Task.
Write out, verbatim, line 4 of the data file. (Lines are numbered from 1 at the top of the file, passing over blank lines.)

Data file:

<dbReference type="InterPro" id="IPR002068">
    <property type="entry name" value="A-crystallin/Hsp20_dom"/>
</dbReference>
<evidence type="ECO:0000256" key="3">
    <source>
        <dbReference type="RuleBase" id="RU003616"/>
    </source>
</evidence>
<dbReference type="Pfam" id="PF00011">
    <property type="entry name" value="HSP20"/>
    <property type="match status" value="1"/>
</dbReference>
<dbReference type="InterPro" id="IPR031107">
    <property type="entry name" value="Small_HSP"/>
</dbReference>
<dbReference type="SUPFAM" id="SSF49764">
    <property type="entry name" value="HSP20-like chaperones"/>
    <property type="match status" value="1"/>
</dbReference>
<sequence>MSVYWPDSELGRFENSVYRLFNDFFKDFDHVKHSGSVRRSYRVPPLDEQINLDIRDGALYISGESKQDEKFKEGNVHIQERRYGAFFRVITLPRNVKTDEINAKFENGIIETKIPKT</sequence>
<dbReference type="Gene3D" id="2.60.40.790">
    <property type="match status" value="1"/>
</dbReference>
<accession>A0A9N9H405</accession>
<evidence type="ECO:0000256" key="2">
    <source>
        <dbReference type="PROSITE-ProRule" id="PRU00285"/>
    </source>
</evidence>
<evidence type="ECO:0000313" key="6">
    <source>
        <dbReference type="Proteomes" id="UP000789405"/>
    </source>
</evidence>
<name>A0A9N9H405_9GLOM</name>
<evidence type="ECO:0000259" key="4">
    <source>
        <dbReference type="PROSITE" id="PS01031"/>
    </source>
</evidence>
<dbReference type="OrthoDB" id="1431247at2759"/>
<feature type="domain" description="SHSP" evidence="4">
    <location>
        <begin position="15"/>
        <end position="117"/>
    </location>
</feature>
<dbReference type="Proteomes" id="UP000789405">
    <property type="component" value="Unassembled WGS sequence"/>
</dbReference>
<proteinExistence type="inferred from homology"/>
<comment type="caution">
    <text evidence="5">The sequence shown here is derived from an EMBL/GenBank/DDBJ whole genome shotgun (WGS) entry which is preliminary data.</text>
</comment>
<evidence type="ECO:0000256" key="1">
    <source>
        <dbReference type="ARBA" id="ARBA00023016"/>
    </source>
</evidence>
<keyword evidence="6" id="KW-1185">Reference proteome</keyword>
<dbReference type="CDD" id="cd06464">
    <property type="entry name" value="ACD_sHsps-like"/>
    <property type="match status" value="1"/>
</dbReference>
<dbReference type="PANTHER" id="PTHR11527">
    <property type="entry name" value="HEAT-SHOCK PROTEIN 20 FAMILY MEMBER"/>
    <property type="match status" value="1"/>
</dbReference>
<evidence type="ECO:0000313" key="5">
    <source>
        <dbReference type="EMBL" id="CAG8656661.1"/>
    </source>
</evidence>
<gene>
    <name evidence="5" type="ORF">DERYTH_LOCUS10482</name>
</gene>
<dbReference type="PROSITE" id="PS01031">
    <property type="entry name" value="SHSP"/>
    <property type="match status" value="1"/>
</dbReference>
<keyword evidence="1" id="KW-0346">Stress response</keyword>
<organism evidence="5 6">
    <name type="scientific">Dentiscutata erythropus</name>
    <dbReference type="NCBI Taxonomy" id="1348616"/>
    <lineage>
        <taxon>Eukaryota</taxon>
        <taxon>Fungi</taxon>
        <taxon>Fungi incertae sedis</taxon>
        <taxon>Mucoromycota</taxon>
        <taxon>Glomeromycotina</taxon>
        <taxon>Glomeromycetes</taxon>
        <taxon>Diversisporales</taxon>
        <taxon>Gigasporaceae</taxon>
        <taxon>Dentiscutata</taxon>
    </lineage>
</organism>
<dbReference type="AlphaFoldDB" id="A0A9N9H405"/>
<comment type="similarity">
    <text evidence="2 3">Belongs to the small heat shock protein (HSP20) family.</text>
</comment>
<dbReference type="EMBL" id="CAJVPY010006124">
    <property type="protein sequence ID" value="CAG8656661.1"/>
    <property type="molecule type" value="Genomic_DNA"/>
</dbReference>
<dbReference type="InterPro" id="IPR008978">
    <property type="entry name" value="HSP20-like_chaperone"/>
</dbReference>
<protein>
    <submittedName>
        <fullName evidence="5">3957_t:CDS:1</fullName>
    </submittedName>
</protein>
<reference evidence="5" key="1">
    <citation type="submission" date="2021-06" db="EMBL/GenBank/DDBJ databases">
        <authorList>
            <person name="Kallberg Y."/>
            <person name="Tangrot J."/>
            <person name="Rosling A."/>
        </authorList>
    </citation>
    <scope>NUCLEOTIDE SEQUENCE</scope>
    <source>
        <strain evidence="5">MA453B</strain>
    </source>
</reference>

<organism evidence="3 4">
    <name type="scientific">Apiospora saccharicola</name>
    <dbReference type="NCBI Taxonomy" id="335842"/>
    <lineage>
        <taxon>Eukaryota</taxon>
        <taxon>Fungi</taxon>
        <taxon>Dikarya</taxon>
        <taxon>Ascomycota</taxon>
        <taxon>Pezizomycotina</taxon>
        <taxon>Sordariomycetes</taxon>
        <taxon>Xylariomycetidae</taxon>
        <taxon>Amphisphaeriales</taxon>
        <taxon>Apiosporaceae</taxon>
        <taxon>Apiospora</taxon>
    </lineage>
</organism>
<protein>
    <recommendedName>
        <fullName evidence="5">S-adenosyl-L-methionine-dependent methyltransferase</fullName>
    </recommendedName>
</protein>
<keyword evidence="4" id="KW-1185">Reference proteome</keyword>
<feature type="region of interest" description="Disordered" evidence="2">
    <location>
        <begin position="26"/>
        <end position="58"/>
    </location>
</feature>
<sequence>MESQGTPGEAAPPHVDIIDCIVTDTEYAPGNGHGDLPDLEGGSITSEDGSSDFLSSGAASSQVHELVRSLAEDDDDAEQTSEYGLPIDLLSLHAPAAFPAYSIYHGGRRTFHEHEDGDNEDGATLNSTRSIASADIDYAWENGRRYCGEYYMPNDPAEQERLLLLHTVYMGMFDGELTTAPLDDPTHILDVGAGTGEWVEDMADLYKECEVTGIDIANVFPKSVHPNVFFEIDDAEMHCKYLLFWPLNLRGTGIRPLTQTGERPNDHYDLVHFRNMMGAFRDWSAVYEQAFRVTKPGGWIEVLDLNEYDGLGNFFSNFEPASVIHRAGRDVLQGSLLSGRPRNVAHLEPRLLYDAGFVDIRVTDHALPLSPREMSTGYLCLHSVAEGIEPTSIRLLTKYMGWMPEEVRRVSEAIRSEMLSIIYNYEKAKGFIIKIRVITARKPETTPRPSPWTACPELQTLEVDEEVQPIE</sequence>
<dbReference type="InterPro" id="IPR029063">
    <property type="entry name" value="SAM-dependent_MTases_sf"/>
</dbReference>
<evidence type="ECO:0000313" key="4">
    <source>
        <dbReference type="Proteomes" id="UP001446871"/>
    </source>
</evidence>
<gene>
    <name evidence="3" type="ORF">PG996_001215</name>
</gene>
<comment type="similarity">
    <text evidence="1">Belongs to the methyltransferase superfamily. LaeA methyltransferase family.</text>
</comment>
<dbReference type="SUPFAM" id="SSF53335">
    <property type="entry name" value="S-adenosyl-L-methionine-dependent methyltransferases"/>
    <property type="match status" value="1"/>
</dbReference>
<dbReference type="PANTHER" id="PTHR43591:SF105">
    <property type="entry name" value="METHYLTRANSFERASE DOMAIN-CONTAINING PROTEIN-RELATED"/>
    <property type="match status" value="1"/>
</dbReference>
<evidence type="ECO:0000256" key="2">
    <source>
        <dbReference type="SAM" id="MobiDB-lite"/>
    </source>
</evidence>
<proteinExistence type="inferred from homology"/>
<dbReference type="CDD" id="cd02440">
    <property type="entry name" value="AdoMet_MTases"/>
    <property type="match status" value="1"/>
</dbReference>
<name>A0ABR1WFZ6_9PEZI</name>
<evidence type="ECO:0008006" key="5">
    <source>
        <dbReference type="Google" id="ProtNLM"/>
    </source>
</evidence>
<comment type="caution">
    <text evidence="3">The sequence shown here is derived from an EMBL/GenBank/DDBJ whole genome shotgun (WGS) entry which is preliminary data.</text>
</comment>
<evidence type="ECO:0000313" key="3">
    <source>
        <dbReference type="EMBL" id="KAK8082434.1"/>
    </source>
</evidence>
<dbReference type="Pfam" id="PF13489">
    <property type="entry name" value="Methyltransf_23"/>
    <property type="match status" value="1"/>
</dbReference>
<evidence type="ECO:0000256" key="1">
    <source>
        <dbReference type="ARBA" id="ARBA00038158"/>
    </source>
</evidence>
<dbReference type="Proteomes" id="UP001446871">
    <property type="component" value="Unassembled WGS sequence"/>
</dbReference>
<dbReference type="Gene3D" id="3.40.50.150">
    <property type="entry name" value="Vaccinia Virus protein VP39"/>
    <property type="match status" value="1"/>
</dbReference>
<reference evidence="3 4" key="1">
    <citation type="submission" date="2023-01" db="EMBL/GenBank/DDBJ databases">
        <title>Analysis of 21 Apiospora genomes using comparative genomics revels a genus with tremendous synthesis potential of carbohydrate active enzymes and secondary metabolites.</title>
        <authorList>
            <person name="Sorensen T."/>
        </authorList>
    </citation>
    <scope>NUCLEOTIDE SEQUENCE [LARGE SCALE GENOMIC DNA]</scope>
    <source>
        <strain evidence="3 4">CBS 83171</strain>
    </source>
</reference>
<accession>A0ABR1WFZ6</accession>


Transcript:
<evidence type="ECO:0000256" key="3">